Interview Jan / Feb 2022

One foot in both Oxford and Kyoto

Kyoto-based northerner John Dougill has lived in Japan for more than 20 years while cultivating an expansive, successful career as an academic and author. BCCJ ACUMEN asked him about his adopted home and the many projects he has worked on.

Please tell us about the UK community in Kyoto. Is it diverse, tightly knit, spread out and growing? Where are the most popular places in which Brits gather?

While I have heard of an informal grouping of UK friends in Kyoto, I would say the feeling is more of a wider foreign community. This can be seen at British pubs—notably Hub and the Pig and Whistle—where, as well as Japanese, there are native speakers of English from the US, Canada, Australia, Ireland, New Zealand and other places. Personally, I find this international mix to be an attraction of the expatriate life in the city.

You are the founder of Writers in Kyoto; please tell us about that and your other work.

In the UK I belonged to a group called Writers in Oxford, which put on social events and provided information about publishing-related matters. I wanted to do something similar in Kyoto, with its large number of academics and arty types. So, nearly eight years ago, we started with a group of six sat around a table. Now we have 70 members, comprising writers of all kinds, from journalists to bloggers, from the self-published to the traditionally published.

Membership costs just ¥3,000, in return for which we run a busy website, host two Facebook pages, organise social events, put on talks, hold an annual competition and produce anthologies. Amongst the highlights have been talks by Justin McCurry of The Guardian and Richard Lloyd Parry of The Times.

And your past before Japan?

Before coming to Japan I had a different life entirely. I worked for three years in the Middle East teaching English, travelled overland around the world for 10 months, and worked in English as a foreign language in Oxford, during which time I stood for the city council as a Green Party representative. I still have one foot in Oxford, so to speak, and return every summer.

What attracts you and other Brits to Kyoto?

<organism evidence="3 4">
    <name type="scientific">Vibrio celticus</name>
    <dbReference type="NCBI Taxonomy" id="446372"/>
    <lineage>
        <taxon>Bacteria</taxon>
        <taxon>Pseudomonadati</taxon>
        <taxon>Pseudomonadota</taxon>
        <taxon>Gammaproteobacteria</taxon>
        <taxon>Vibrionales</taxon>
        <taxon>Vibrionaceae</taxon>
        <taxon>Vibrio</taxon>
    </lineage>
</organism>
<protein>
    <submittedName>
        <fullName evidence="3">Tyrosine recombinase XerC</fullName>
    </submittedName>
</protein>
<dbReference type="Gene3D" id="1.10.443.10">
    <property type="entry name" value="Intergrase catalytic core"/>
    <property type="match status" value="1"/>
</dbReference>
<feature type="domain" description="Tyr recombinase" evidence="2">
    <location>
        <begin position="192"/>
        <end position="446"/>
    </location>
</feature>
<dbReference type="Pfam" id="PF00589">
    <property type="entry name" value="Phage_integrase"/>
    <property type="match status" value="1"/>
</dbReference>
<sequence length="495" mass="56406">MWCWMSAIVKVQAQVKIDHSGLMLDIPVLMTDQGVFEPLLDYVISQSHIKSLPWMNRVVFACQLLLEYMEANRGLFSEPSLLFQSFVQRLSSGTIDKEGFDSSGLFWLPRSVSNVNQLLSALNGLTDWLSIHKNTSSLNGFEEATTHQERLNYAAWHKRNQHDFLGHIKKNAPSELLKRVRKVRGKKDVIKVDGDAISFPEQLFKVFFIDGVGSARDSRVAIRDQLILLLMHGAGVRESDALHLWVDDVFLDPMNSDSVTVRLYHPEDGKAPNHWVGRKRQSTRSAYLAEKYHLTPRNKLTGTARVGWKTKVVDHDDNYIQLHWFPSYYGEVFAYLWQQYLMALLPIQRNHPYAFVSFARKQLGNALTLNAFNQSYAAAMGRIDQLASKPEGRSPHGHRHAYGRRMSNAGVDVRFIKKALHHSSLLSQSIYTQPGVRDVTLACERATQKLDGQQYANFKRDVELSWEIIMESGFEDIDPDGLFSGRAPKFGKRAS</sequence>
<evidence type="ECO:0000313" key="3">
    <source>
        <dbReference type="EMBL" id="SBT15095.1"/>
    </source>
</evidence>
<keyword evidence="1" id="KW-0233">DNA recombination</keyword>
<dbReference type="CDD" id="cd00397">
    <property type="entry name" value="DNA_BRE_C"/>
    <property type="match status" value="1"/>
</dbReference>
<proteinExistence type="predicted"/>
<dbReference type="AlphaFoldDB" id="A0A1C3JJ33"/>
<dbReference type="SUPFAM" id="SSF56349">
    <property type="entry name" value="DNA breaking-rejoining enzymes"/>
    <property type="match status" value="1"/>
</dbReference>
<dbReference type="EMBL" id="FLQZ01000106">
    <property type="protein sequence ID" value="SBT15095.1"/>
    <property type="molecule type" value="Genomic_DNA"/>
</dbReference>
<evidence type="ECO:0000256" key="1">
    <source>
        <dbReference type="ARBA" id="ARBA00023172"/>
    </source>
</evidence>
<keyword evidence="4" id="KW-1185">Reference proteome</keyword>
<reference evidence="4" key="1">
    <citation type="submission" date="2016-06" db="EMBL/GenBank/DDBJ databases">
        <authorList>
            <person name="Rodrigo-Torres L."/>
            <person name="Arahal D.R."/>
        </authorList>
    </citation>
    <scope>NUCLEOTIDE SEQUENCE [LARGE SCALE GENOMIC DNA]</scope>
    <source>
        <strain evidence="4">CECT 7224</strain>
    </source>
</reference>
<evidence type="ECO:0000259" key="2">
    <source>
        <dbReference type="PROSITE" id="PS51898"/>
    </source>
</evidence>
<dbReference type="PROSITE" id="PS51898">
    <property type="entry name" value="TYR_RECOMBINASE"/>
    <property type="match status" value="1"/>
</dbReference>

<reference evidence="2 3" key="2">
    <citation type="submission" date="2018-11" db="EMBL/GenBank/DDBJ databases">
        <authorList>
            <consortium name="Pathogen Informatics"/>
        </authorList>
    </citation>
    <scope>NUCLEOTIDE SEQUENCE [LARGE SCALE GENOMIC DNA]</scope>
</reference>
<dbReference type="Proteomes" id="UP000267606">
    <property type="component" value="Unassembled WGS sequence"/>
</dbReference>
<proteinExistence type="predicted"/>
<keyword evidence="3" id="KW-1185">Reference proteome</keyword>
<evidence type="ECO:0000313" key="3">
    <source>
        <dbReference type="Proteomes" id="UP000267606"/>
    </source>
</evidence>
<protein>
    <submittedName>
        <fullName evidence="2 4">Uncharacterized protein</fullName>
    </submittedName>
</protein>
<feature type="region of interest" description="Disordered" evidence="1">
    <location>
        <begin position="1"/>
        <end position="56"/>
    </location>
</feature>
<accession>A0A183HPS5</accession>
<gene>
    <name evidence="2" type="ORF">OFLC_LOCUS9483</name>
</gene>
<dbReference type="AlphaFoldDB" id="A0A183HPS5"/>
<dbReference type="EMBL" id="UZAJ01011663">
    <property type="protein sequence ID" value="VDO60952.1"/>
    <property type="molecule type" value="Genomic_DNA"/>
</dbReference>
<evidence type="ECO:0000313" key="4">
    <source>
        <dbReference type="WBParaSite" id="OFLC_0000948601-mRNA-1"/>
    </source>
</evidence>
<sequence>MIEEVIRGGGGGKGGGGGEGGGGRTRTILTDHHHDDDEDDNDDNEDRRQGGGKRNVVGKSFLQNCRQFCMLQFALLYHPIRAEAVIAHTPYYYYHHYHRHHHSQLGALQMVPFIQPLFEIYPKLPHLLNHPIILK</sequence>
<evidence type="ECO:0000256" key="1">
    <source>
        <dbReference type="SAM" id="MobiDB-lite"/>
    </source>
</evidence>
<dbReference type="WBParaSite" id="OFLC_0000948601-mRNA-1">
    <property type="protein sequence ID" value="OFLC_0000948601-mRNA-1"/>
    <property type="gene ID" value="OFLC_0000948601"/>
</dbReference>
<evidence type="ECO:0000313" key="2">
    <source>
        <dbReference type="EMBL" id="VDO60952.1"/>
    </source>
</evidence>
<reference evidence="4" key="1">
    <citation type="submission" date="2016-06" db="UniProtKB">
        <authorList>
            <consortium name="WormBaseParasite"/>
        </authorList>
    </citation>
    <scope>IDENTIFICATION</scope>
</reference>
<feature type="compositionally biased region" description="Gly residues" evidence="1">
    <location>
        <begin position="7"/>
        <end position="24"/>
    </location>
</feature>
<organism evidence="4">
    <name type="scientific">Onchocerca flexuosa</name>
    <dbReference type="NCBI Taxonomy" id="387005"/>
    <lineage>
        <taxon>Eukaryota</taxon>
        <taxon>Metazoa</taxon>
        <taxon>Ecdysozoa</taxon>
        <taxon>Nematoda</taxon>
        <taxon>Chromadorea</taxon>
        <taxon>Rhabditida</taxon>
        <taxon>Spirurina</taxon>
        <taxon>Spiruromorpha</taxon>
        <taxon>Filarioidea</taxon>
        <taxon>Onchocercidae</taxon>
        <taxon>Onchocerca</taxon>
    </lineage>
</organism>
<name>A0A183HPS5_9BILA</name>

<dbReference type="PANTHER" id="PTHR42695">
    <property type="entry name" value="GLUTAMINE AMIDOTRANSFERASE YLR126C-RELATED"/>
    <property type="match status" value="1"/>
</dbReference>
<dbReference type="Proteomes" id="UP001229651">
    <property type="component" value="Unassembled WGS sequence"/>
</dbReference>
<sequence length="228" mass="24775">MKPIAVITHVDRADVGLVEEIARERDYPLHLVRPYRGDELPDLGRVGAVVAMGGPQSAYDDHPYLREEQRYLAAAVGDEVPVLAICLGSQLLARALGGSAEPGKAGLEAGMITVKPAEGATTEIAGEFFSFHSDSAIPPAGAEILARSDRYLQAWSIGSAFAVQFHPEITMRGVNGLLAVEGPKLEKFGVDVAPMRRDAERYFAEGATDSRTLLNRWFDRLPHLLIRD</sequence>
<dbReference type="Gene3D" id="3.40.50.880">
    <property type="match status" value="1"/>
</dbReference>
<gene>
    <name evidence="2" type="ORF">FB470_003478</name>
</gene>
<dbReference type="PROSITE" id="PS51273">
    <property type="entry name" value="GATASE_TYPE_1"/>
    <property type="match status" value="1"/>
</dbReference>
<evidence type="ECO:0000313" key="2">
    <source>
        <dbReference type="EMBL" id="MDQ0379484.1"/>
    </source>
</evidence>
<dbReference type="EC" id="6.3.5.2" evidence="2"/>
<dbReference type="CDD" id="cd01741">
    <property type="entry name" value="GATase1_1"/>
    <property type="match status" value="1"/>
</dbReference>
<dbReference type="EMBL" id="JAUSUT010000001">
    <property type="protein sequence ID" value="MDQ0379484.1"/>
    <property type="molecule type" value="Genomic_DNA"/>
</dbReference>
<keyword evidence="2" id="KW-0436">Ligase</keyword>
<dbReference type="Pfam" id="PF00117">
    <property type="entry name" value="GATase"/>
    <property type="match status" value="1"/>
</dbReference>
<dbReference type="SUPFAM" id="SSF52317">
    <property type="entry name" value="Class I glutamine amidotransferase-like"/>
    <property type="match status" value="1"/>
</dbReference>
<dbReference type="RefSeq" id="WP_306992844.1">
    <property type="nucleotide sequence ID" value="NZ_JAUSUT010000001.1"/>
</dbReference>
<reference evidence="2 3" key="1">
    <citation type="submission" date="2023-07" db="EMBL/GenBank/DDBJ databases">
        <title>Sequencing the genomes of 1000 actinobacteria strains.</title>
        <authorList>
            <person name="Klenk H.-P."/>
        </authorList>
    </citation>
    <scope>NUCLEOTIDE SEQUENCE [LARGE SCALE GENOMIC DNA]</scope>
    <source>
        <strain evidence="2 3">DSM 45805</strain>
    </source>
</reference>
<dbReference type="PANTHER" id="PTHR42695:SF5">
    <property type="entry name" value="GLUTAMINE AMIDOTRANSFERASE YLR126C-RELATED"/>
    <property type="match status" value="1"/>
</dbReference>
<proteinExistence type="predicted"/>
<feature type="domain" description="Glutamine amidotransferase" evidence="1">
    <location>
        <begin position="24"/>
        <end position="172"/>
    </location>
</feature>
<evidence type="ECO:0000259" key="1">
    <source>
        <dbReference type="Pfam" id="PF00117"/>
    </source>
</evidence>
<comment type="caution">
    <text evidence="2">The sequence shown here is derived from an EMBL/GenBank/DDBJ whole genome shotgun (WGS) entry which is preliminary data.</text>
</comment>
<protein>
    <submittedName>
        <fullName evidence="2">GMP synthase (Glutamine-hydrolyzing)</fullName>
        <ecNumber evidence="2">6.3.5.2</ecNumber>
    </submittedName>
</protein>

Simply that it is the cultural heart of Japan. In addition, it has a lively social scene maintained by the high proportion of youth, Kyoto having the largest number of tertiary institutions outside Tokyo. There are 17 World Heritage Sites, and it is undoubtedly one of the world’s great cities, boasting art, the tea ceremony, gardens, head temples, ancient shrines, green hills, geisha, Noh, the romance of Heian Era Kyoto and a former imperial park. Yet for all that, it remains a city you can cycle around.

Tell us about the books you wrote.

I have written 25 books, of which six are about Japan. Two have won a wider fame. Kyoto, A Cultural History is the only book of its kind and is used on MA courses. Japan’s World Heritage Sites is a coffee table book, thick and heavily illustrated, which has sold well. The research was rewarding, as it involved travelling the length of Japan, from Shiretoko in Hokkaido to the Ryukyu castles of Okinawa and the unique nature of the Ogasawara island chain.

I’d also like to mention Kyoto, A Literary Guide. Six of us collaborated closely to produce the first selection of original translations about Kyoto, a feat we accomplished without falling out with each other. Anyone familiar with the ambiguities and alternative readings of Japanese verse will know how difficult that is.

Anything else you’d like to tell us?

It is impossible to write of the city at the moment without commenting on the great contrast between empty Kyoto and the Kyoto of mass tourism. The dramatic cessation of tourism has meant that, for the first time in decades, it is possible to visit major sights without being overwhelmed by crowds. I recently visited the Golden Pavilion, a Zen temple in northern Kyoto, and there were only two other people there. Of course those in the tourist trade are suffering and want a quick return to tourist activity, but the hope is that, this time, the tourism will be better regulated, so that there is less friction and less “tourist pollution”.